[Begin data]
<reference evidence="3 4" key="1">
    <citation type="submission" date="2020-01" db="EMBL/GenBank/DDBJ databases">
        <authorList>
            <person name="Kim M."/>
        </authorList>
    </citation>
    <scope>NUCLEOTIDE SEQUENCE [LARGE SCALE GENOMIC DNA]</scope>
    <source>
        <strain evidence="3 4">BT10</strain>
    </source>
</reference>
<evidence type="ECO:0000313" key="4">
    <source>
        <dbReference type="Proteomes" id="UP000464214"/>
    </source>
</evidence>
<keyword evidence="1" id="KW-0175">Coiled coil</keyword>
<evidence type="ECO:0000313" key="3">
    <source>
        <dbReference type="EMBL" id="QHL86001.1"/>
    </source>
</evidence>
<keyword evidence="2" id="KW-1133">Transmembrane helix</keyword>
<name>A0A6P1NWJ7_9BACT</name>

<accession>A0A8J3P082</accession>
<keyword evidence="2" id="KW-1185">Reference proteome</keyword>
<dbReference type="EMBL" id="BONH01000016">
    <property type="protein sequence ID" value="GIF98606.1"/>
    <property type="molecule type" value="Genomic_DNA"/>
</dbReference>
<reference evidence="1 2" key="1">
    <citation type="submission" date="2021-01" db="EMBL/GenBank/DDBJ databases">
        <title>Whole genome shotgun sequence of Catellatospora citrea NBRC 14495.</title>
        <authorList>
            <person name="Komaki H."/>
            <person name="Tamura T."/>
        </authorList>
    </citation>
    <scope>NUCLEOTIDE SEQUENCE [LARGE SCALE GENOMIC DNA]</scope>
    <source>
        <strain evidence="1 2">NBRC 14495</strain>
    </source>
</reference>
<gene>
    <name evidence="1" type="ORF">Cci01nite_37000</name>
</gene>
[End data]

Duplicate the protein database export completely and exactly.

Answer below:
<reference evidence="3 4" key="1">
    <citation type="submission" date="2020-01" db="EMBL/GenBank/DDBJ databases">
        <authorList>
            <person name="Kim M."/>
        </authorList>
    </citation>
    <scope>NUCLEOTIDE SEQUENCE [LARGE SCALE GENOMIC DNA]</scope>
    <source>
        <strain evidence="3 4">BT10</strain>
    </source>
</reference>
<evidence type="ECO:0000313" key="4">
    <source>
        <dbReference type="Proteomes" id="UP000464214"/>
    </source>
</evidence>
<keyword evidence="1" id="KW-0175">Coiled coil</keyword>
<evidence type="ECO:0000313" key="3">
    <source>
        <dbReference type="EMBL" id="QHL86001.1"/>
    </source>
</evidence>
<keyword evidence="2" id="KW-1133">Transmembrane helix</keyword>
<name>A0A6P1NWJ7_9BACT</name>

<accession>A0A8J3P082</accession>
<keyword evidence="2" id="KW-1185">Reference proteome</keyword>
<dbReference type="EMBL" id="BONH01000016">
    <property type="protein sequence ID" value="GIF98606.1"/>
    <property type="molecule type" value="Genomic_DNA"/>
</dbReference>
<reference evidence="1 2" key="1">
    <citation type="submission" date="2021-01" db="EMBL/GenBank/DDBJ databases">
        <title>Whole genome shotgun sequence of Catellatospora citrea NBRC 14495.</title>
        <authorList>
            <person name="Komaki H."/>
            <person name="Tamura T."/>
        </authorList>
    </citation>
    <scope>NUCLEOTIDE SEQUENCE [LARGE SCALE GENOMIC DNA]</scope>
    <source>
        <strain evidence="1 2">NBRC 14495</strain>
    </source>
</reference>
<gene>
    <name evidence="1" type="ORF">Cci01nite_37000</name>
</gene>